Sometimes it seems that NASA has a crisis of ideas and personnel suitable for the Artemis lunar mission. Initially, the space agency discovered a set of astronauts who could fly to the moon. After that, he called on students and schoolchildren to cooperate, offering huge grants and technical support. Now NASA is asking everyone to help improve the RASSOR digger.
For a long stay of a person on a satellite, minerals are needed. In Earth conditions, you can use the usual pickaxe. On the moon, astronauts will have uncomfortable spacesuits that exclude physical labor. This is where the RASSOR robot, capable of digging soil, comes in handy. He will supply the lunar base with water, digging blocks of ice inside the rock.
In order to understand whether RASSOR is effective in lunar conditions, a special camera was built on Earth, which confirmed that it did not have enough weight and traction for digging. As the researchers explained, the whole point is reduced gravity on the moon. NASA engineers have assembled a new design that can hold itself while digging the soil. To do this, the buckets located in the front and rear of the rover, first collect the soil, rotating in one direction, and then throw it away, spinning in the other direction. This allows you to balance forces so that RASSOR remains in place. But because of this, he simply digs deeper into the ground.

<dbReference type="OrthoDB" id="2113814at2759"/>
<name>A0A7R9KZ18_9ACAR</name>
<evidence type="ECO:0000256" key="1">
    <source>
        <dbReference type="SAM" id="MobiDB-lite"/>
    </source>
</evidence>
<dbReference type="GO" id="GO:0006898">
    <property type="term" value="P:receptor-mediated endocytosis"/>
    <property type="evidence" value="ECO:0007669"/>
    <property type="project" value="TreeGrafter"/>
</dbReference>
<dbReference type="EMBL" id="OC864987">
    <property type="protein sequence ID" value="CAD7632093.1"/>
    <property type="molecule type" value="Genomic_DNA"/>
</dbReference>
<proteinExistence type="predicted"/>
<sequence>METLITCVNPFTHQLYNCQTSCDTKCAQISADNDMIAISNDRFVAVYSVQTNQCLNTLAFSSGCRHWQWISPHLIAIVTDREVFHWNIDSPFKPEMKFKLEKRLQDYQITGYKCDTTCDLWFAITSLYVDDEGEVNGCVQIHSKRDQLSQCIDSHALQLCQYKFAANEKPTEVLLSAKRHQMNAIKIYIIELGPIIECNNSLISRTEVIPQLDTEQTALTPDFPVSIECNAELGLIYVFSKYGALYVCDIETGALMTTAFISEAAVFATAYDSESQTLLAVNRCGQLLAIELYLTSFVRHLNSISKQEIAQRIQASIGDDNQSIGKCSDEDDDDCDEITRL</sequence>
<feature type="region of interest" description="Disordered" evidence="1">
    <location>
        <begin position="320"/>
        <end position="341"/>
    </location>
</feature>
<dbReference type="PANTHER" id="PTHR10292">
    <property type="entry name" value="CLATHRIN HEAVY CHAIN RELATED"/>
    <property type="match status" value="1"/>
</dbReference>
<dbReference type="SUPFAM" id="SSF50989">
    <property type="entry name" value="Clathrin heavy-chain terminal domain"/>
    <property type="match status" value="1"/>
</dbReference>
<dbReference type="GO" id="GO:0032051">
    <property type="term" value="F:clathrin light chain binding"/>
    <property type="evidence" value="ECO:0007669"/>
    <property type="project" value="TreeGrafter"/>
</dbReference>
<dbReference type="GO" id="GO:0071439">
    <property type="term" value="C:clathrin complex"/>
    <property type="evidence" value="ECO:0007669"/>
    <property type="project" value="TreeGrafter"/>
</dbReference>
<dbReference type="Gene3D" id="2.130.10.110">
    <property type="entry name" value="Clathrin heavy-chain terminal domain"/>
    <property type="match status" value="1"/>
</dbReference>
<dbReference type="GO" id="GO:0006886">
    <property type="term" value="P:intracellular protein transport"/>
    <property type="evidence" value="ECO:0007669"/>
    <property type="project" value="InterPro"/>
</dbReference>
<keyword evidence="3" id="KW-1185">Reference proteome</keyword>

To solve the problem, the agency invited everyone to participate in improving the design of RASSOR. Applications for the RASSOR Bucket Drum Design Challenge will be completed on April 20. Anyone who wants to help in the conquest of the moon will have to study the technical documentation, which imposes strict requirements on the width of the scoops, the mass of the drum, the diameter, length and volume of the various parts of the robot, as well as the practicality of the design.